Don’t Set New Year’s Goals Without Changing Your System

It’s that time again! Every January we set new goals and resolutions for the new year. Yet, research says that 77 percent of us will stick to our new year’s resolutions in the first week but it drops to 46 percent after six months. So, how do we reach our goals this year while knowing these typical results?

These insights, many from the book Atomic Habits by James Clear, can help reshape how you think about reaching your goals:

Laser in on the system v. just setting a goal.

A goal is a result you want to achieve. The system is the process to get you there. The football coach’s goal may be to win the championship. The system is how you recruit players, select and manage your coaches, design the plays and hold practice. Many great coaches, like Bill Walsh and Nick Saban, believe the score and results are realized when the system works. You make decisions about your system every day.

Our goals require the same laser focus on the system or the process. If you solve for just the results – it’s only a one time temporary fix. If you want to be more organized and clean up your email one time you haven’t changed your long term results. A change to resolve emails once or an hour each day to organize new information is a system change that can last.

Goals can hold your happiness hostage.

According to Clear, “The implicit assumption behind any goal is this: Once I reach my goal then I’ll be happy. The problem with this goals-first mentality is that you’re continually putting off happiness until the next milestone. Happiness is always something your future self can enjoy.”

Clear also shares that goals can create an either-or conflict: either you achieve your goal and are successful or you fail and you are a disappointment. He explains that in a systems first mentality you fall in love with the process v. the outcome. You don’t have to wait for permission to be happy. Be satisfied when the system is running as you planned. Atomic Habits explains that you don’t rise to the level of your goals. You fall to the level of your systems.


You don’t rise to the level of your goals. You fall to the level of your systems.


Small consistent improvements change outcomes. What is your trajectory? Are your small changes going in the right direction or undermining you? Clear shares, “Your outcomes are a lagging measure of your habits.” Spending too much creates a stressed financial situation or eating too much means you weigh more than you want to weigh. The goal doesn’t determine the outcome. A system of continuous small improvements changes your course.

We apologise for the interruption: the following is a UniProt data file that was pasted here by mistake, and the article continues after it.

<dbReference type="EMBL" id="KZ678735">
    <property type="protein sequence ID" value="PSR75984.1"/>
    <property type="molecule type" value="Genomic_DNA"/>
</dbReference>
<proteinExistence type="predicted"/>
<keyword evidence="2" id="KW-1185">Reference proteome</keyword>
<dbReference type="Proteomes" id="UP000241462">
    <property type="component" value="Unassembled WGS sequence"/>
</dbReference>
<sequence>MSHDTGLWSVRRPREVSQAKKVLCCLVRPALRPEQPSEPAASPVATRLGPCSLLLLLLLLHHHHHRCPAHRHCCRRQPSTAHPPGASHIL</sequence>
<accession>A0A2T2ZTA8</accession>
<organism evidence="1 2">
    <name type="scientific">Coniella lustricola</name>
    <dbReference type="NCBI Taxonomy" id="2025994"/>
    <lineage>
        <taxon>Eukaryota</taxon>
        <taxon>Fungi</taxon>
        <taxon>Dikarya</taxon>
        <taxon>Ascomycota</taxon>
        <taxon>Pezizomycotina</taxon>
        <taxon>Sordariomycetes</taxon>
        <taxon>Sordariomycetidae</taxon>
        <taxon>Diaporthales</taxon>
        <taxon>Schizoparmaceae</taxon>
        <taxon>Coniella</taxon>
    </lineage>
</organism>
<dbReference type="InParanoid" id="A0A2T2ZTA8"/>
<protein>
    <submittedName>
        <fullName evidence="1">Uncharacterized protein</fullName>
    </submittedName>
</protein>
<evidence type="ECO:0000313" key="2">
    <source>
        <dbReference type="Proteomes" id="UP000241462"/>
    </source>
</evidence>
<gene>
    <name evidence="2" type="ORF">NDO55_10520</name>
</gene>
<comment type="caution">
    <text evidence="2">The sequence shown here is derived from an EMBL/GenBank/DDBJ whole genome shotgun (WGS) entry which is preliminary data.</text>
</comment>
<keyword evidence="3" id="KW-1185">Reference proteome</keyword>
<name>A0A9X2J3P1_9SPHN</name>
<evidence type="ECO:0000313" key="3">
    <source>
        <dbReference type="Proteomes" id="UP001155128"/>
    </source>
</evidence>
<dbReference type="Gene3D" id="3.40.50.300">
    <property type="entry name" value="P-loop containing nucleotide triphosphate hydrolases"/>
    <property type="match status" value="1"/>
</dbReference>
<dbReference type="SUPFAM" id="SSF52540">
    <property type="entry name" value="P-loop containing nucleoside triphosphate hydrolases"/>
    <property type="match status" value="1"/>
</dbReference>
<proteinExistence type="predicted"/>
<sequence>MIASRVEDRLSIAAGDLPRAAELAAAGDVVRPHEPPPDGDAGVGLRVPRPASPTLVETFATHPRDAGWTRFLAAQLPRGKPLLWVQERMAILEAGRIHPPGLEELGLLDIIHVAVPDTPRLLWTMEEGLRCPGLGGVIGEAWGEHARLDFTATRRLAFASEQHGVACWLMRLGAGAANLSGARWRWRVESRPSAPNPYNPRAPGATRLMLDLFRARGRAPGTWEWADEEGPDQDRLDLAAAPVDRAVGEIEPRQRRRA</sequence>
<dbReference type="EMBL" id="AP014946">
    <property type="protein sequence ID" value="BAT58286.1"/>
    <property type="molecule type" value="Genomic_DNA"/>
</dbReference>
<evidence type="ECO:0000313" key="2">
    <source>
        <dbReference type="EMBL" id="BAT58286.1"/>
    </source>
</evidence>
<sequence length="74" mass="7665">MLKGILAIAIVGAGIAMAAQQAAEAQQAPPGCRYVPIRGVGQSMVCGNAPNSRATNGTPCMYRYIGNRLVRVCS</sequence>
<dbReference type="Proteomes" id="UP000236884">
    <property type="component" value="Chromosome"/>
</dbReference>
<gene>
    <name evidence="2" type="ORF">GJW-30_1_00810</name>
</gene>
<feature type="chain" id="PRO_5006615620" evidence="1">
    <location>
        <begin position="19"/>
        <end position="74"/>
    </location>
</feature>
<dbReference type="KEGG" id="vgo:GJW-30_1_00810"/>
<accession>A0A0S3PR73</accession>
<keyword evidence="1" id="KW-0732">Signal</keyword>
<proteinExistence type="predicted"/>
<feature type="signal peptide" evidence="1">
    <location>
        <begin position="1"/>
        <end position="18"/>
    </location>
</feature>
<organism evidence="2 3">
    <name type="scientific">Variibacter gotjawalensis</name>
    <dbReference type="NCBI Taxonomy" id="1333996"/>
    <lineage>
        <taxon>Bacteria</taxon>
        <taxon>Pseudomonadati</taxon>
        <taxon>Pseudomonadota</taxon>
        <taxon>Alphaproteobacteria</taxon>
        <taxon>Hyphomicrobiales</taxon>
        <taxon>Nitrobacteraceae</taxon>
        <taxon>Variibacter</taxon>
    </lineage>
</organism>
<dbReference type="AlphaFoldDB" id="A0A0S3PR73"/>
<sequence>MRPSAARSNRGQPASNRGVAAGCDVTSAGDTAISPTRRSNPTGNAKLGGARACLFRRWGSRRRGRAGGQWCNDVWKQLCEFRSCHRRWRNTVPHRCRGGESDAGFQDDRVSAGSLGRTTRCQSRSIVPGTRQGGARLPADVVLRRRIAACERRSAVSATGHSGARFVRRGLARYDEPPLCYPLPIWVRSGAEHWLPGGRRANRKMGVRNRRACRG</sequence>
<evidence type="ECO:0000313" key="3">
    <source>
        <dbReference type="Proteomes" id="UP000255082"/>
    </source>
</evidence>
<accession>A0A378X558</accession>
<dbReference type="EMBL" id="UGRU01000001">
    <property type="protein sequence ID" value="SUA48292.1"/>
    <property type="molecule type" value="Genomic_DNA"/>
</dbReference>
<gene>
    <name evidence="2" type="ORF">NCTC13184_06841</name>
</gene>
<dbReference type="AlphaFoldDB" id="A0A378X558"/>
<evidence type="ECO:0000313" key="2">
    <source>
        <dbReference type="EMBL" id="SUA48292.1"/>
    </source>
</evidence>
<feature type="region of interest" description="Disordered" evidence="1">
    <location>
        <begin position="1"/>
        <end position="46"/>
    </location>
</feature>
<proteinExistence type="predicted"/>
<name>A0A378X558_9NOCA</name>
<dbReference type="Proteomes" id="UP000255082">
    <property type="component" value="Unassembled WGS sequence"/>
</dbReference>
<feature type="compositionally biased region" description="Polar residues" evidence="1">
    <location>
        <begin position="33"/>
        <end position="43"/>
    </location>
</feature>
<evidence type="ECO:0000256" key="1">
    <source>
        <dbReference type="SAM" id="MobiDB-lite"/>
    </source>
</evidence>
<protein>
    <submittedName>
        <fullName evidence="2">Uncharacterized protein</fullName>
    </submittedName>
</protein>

Yet, research tells us that we are less likely to commit to a change without an immediate or at least obvious payoff. So, find the payoff for the small, immediate short term steps as they add up over time. The payoff could be as simple as I followed my system today.

Michelle Segar, writes in her book, No Sweat: How the Simple Science of Motivation Can Bring You a Lifetime of Fitness, that it’s important people feel every little bit of self-improvement counts. Nobody can train for a marathon in a day, nor can they pay off their student loans with a single check; but opting for the stairs over the elevator or choosing to cook instead of eating out are small steps toward an ultimate goal. Small incremental steps put you on a positive trajectory.

Target identity, the system and the outcomes – in that order. In Atomic Habits, Clear explains that we change habits on three different layers.

  • First layer is changing outcomes. This level is focused on changing results: losing weight, getting promoted, or writing a book. This is where most New Year’s resolutions fall.
  • Second layer is changing your process. This is changing the daily habits and system to reach your desired outcomes.
  • Third layer and deepest layer is changing your identity. This is based on changing how you see yourself, your self-image, your world view and how you see others. And, I think this one is most often overlooked.

If you start with how you see yourself and work out to the process & outcomes rather than the other way around – you envision who you wish to become. Ask yourself ‘what would a healthy person do?’, ‘what would a leader do?’ or ‘what would a wise investor do?” See yourself in a new way that will drive decisions and ultimately daily behavior changes that reach outcomes. Behind every system of actions is a system of beliefs. Any desired change will never happen if beliefs and actions are incongruent.

I highly recommend Atomic Habits. I’ve read many books about goals, motivation, and behavior change, yet this one offers many new insights for how to reach your goals. Focus less on the resolution and more on the system and process that will make it a reality. And, small consistent steps will put you on the right trajectory that will matter over time.

Happy New Years with cheers to your new system and becoming who you really want to be!

Originally posted in 2019 by PeopleResults.